Picamilon (also known as nicotinoyl-GABA) is a derivative of GABA (gamma-aminobutyric acid) and nicotinic acid. It was reportedly developed by the All-Union Vitamin Research Institute in 1970 as a way of helping GABA cross the blood brain barrier, where it would exhibit anti-anxiety and anti-convulsant effects (orally consumed GABA on its own does not cross the blood brain barrier).
A search on PubMed (accessed Oct 2, 2015) for picamilon produces 49 results, with 39 of those being in Russian. A further five papers were published in Ukrainian.
Dietary supplements containing the ingredient were the subject of a recent analysis by researchers from the National Center for Natural Products Research at the University of Mississippi and Cambridge Health Alliance / Harvard Medical School published in Drug Testing and Analysis.
“In the 30 supplements that contained picamilon, the quantity of picamilon consumed by following the label's recommended maximum daily serving ranged from 2.7 mg/day to 721.5 mg/day,” they wrote. “These dosages range from trivial to exceeding prescription dosages.”
Marianna Naum, PhD, strategic communications and public engagement staff in the Office of Foods and Veterinary Medicine at the FDA, told NutraIngredients-USA: “According to the FDA’s review, picamilon does not satisfy the definition of a dietary ingredient. Therefore, FDA does not consider picamilon to be either an old dietary ingredient or a new dietary ingredient.”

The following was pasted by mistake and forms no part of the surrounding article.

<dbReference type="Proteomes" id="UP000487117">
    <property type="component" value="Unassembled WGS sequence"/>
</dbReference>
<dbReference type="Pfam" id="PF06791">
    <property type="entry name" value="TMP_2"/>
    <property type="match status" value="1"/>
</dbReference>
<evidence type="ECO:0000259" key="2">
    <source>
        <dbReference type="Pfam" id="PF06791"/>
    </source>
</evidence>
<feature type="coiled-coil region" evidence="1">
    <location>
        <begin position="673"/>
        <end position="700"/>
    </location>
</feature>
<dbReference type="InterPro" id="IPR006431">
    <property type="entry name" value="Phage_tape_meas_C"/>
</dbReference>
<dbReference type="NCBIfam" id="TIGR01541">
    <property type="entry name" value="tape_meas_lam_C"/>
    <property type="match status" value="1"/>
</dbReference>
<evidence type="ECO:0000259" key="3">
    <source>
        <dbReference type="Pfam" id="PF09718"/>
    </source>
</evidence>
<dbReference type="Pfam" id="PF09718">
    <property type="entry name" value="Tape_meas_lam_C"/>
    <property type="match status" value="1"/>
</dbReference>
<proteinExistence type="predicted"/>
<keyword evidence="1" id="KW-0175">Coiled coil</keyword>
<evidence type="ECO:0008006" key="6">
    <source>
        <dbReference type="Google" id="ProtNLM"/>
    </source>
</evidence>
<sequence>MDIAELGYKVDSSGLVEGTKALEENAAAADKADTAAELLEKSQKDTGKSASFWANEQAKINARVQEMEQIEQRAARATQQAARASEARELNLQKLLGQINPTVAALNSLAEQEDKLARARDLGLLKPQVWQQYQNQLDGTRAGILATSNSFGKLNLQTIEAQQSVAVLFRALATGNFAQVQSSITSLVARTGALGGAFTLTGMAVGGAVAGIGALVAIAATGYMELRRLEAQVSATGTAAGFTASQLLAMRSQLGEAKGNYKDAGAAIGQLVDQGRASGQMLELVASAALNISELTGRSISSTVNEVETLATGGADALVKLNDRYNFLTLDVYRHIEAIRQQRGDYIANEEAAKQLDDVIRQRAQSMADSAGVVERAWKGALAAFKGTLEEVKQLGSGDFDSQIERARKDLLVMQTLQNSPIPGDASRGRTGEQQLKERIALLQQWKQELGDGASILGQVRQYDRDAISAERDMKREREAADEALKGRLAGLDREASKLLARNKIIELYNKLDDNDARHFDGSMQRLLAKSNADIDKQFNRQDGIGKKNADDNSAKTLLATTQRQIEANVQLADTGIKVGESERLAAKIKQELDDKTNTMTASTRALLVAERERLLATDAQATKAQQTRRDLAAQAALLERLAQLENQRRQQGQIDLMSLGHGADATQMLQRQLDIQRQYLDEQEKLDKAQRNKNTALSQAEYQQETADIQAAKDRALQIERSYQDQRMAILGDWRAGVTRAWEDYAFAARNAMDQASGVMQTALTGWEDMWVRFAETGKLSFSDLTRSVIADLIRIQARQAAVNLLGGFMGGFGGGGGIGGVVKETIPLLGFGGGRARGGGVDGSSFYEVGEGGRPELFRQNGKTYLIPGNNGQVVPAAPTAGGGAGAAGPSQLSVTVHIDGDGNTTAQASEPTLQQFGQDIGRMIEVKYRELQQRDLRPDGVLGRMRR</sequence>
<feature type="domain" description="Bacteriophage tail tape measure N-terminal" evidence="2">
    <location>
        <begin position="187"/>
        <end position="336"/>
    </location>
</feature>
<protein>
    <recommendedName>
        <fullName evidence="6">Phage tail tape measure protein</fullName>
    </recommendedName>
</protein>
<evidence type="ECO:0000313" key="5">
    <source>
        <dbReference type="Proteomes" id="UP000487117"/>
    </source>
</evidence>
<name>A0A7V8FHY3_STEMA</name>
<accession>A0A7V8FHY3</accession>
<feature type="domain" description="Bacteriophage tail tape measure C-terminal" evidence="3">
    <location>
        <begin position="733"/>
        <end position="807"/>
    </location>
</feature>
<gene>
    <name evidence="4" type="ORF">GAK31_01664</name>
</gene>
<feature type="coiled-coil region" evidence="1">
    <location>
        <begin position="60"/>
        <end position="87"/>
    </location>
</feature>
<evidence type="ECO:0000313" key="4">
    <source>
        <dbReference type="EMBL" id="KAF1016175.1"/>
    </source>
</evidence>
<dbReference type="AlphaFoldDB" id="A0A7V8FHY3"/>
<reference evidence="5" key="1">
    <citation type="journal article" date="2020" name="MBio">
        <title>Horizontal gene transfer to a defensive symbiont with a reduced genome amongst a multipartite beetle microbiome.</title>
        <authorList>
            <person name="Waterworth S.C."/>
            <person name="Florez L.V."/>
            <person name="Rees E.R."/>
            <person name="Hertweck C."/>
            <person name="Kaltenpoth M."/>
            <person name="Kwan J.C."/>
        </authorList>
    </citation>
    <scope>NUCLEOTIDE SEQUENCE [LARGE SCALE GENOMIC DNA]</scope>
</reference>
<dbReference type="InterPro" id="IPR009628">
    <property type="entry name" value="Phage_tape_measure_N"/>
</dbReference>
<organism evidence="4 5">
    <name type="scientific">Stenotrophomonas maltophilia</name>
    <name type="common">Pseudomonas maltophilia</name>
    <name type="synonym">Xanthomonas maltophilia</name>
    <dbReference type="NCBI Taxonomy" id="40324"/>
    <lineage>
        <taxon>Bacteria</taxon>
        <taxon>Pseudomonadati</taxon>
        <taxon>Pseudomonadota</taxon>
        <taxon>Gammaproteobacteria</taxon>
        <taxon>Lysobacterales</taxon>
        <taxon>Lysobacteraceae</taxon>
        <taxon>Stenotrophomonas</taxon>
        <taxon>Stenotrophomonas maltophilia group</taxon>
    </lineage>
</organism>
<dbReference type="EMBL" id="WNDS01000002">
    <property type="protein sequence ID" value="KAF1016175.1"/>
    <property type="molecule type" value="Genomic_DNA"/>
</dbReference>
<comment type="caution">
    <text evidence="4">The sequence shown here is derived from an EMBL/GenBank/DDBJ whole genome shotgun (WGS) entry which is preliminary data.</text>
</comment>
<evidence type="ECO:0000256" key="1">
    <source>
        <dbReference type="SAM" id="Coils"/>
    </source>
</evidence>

Picamilon is not used in many products, and the ones it is used in are mostly positioned as physical and cognitive performance products. About 50 products currently list picamilon (also known as pikatropin) on their labels, according to the National Institutes of Health’s Dietary Supplement Label Database (accessed Oct 2, 2015).
So will FDA be taking action on this issue? "FDA has to prioritize our efforts in light of public health concern and agency resources," said Dr Naum.